On Saturday morning, the Boeing 767 “Jupiter” of the Colombian Air Force departed Bogotá on a 30-hour journey to repatriate 14 Colombians and 3 foreigners from the quarantined Chinese city of Wuhan. Called “Operación Wuhan,” the flight included refueling stops at Scott AFB in Illinois and Anchorage, Alaska, before landing on Sunday in Seoul, South Korea. Commandeering the rescue mission is Coronel Eduardo “Mapache” Restrepo, accompanied by the Air Force flight crew, doctors and nurses from the Colombian Red Cross and National Health Institute. The plane was disinfected before departing the military base Catam and seats were adapted to flatbeds in order to accommodate passengers.
The experienced Air Force officers Restrepo, Robles, Aros and Córtes will arrive in Wuhan on Tuesday, where, during four hours they will receive the passengers, but without leaving the aircraft. The flight then departs to Mumbai, India, and Sevilla, Spain, before crossing the Atlantic to arrive in Bogotá late Thursday.
The Colombian government is footing the bill for the flight, and the Air Force crew members are not receiving additional compensation for the efforts to bring back their fellow citizens and three extranjeros.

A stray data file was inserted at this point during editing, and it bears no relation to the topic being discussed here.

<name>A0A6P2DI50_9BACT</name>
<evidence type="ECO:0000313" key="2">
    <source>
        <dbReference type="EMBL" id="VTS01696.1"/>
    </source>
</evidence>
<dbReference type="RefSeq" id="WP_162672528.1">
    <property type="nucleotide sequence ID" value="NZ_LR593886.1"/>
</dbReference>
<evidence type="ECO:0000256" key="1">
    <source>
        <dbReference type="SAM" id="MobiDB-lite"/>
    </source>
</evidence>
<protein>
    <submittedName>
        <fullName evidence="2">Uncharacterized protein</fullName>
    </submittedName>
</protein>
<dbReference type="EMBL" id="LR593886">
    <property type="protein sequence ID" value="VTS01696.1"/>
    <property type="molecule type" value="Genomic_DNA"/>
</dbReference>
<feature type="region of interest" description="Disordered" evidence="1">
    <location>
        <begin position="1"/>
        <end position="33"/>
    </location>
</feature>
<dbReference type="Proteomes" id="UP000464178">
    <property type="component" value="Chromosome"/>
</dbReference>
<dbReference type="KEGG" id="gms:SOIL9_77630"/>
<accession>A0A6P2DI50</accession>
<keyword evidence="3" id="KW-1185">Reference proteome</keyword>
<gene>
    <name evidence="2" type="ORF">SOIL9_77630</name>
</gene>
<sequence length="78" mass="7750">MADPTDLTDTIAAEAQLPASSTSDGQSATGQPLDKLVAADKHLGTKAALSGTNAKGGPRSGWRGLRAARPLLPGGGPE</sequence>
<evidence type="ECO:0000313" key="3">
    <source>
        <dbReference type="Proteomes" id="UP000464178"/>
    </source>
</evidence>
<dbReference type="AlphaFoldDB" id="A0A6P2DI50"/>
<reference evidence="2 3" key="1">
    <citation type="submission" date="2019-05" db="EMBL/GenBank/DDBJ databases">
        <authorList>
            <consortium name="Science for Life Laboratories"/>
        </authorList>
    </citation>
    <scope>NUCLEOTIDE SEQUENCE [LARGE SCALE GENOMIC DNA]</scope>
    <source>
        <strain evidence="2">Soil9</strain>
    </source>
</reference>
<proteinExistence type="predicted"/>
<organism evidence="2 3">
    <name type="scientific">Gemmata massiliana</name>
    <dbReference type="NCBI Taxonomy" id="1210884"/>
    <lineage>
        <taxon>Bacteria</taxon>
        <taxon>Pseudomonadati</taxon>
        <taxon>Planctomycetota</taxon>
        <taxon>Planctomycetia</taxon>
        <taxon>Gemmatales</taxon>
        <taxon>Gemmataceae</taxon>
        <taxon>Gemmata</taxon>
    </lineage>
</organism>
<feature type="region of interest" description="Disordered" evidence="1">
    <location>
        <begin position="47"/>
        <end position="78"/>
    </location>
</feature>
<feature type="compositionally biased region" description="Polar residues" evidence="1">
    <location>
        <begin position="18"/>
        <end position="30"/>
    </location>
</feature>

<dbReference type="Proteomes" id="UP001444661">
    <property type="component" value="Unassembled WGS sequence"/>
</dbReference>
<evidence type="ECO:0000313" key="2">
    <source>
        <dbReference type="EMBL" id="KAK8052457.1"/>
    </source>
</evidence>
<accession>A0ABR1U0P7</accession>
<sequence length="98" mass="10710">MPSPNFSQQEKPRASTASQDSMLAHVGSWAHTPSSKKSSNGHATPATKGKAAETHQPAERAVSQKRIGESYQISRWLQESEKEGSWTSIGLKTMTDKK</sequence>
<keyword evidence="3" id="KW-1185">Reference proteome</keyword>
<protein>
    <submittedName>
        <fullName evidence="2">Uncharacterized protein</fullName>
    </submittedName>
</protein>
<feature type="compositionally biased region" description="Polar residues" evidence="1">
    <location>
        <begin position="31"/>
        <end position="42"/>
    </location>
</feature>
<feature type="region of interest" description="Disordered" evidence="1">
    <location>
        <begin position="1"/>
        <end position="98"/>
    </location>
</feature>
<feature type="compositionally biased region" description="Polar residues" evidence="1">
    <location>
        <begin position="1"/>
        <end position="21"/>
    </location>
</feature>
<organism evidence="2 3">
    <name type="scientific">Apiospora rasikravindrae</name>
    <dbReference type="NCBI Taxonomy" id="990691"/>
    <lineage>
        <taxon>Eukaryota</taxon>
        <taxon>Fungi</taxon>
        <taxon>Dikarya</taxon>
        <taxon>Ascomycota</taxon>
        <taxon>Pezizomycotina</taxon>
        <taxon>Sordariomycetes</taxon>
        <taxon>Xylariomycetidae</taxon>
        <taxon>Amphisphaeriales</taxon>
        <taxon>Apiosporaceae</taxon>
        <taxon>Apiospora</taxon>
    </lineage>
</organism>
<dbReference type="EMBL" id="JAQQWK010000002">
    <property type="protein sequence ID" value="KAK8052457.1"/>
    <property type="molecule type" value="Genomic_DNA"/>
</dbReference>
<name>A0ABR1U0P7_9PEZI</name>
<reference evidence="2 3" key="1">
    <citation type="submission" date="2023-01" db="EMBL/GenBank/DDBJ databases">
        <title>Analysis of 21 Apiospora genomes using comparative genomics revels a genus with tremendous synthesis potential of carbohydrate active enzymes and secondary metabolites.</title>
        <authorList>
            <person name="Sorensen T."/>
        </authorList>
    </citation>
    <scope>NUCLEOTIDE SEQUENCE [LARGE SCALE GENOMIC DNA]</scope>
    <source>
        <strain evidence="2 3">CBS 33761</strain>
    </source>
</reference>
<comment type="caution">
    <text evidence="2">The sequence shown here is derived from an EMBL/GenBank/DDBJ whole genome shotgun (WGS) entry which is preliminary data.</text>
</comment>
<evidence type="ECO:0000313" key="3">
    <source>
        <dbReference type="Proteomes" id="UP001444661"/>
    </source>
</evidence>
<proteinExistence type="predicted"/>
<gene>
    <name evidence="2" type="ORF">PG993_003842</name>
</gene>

Once the passengers arrive in Bogotá they will be quarantined in an undisclosed location within the city for two weeks even though none of the former Wuhan residents show symptoms of the novel coronavirus COVID-19. After weeks in the planning to facilitate every detail of a round-the-world flight that includes landing-permits at military bases and the transport of specialized biomedical equipment, according to the Ministry of Health, different locations across the country were scouted to house the Colombians and foreigners, including hotels in Santa Marta, Barranquilla and Melgar. According to the Ministry of Foreign Affairs, the location of the quarantine will be revealed once the crew, medics and passengers are safely back home.